As for its composition, the European Council limited itself to appointing the group’s presidency, a “triumvirate” (Sarkozy’s words again) composed of the former Spanish Prime Minister Felipe Gonzalez as chairman and two deputies, former Latvian President Vaira Vike-Freiberga and the Finnish former CEO of Nokia, Jorma Ollila.

The Reflection Group - whose name replicates that used to describe the group created in the mid-1990s to prepare the ground for the Amsterdam Treaty and chaired by another Spaniard, former Foreign Minister Carlos Westendorp - will be enlarged to include six more members “selected from across the Union on the basis of merit” and probably coming, like the “triumvirate”, from different walks of public life. A list of possible names will be prepared by the chairman and vice-chairs and presented to the European Council “during the French Presidency”. No further details are given as to its internal organisation, bureaucratic and financial underpinning, and precise institutional location.

It is too early to evaluate what the group will be able, willing and allowed to deliver. On the one hand, some doubts have already been voiced about whether there is any real need for it (apart from meeting a French request intended to assuage domestic public opinion and dispel widespread fears about an ever wider Europe) and about its mandate, which seems at the same time too wide and too narrow to add real value to the European debate.

On the other hand, it may not be a bad idea to keep strategic reflection on Europe alive through a sort of semi-informal para-institutional bodythat may or may not become useful at a later stage. The “vision thing” - to quote George Bush Senior - is an indispensable ingredient of EU policy-making, and perhaps having a ‘parallel’ discussion on the long-term challenges for European integration could help - especially at a time when most political leaders across the Union prefer not to talk about new common projects and even less about “dreams”.

...and what’s around the corner

Last but not least, the Presidency Conclusions also devote a special paragraph to the European Security Strategy (ESS) delivered by the Union in December 2003, following the big transatlantic and intra-EU rift over the Iraq war. The Conclusions state that this document - still regarded as one of the clearest and best-articulated policy papers ever drafted in the domain of European foreign policy - “has proved very useful”. In light of “all the evolutions which have taken place since, in particular the experiences drawn from ESDP missions”, the European Council invites Javier Solana - the High Representative for foreign policy who supervised the drafting of the ESS - “to examine the implementation of the Strategy with a view to proposing elements on how to improve the implementation and, as appropriate, elements to complement it, for adoption by the European Council in December 2008”.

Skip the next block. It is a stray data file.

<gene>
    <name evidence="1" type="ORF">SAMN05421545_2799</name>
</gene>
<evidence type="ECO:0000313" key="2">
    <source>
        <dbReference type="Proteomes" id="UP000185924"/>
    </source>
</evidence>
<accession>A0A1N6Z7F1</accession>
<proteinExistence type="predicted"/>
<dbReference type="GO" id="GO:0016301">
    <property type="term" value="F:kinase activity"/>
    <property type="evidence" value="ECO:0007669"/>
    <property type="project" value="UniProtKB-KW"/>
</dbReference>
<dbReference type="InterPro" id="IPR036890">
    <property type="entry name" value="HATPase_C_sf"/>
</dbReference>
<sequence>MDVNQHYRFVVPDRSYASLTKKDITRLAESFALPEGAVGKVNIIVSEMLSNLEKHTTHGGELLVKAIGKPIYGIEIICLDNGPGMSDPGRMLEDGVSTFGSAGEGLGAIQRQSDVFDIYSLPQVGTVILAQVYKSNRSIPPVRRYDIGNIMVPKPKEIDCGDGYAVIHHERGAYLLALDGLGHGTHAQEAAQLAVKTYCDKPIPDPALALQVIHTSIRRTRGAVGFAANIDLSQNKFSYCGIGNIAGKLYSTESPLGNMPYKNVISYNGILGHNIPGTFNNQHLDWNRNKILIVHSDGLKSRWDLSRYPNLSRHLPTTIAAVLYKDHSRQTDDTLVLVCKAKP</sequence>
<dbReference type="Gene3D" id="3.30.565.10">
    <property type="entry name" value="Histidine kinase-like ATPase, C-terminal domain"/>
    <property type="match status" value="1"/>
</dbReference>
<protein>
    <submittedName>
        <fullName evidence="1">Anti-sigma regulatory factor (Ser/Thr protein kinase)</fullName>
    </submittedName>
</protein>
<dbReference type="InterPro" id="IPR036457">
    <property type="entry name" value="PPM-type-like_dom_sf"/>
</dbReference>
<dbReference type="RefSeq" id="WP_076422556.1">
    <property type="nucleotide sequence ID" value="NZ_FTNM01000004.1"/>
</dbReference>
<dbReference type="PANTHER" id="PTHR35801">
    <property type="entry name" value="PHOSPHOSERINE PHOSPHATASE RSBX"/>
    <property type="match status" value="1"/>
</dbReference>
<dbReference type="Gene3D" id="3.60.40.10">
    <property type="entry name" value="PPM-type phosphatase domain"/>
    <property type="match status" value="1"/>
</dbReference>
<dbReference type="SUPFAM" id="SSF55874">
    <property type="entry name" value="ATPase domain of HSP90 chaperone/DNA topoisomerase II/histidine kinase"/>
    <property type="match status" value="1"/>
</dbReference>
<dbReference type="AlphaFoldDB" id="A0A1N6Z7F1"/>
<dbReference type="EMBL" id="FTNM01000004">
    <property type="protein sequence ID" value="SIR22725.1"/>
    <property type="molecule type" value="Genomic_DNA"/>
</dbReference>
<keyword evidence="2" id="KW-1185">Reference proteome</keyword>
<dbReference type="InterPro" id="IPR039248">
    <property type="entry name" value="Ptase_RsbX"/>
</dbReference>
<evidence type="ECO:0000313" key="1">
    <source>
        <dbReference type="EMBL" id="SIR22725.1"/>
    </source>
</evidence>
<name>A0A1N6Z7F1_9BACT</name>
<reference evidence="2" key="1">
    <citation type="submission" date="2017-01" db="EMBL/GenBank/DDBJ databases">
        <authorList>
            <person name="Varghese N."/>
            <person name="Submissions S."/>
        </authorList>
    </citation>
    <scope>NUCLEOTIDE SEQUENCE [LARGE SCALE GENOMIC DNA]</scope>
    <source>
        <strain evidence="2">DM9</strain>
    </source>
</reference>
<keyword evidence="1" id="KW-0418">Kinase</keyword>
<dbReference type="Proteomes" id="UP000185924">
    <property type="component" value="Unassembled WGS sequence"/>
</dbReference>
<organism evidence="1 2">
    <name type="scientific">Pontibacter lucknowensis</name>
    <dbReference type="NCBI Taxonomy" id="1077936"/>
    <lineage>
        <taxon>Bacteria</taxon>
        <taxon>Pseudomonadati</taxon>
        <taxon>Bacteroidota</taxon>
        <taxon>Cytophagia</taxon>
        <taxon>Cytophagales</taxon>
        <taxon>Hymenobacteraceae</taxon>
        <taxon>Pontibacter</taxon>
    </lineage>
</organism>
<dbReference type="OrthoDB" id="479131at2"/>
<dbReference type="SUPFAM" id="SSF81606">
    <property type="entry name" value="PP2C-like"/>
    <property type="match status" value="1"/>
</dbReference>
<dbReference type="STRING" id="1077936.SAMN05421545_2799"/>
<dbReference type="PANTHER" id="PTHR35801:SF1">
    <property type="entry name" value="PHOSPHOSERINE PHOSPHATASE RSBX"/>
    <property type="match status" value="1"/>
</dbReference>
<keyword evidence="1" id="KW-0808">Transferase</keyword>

Yet again, the push to conduct such a review has come mainly from France, eager as it is to qualify its EU Presidency in the second half of 2008 as a major turning point in European integration and as evidence that “France is back” at the heart and head of the EU, after the difficult two years following the ‘No’ vote in the Constitutional Treaty referendum. However, France was not alone in making this request, with (in particular) Sweden - which will hold the Presidency, in turn, in the second half of 2009, as the third member of the new ‘trio’ (after France and the Czech Republic) - voicing similar demands.

Most experts argue that the basic structure and main analytical grid (global challenges, threats, policy responses) of the 2003 ESS still hold and have proved fundamentally right, particularly the demand for a “more active, more capable, and more coherent” Union in international affairs. What has happened since in the real world - terrorist acts inside Europe, state ‘fragility’ and unstable post-conflict situations, climate change and migration - may suggest some marginal shifts in emphasis but certainly not a radical re-think.

Still, a progress report delivered in conjunction with the (expected) end of the Lisbon Treaty ratification process may provide a useful opportunity to launch the implementation of the relevant Treaty provisions in this area with an appropriate analysis of the achievements and shortcomings of EU action to date. The fact that all this will coincide with the 10th anniversary of the Franco-British St. Malo Declaration of December 1998 which launched the ESDP in the first place makes this deadline even more pertinent. Perhaps interestingly, while the title of the ESS was ‘A secure Europe in a better world’, the new

Declaration on Globalisation delivered at this European Council ends with a commitment to “a stronger Union for a better world”.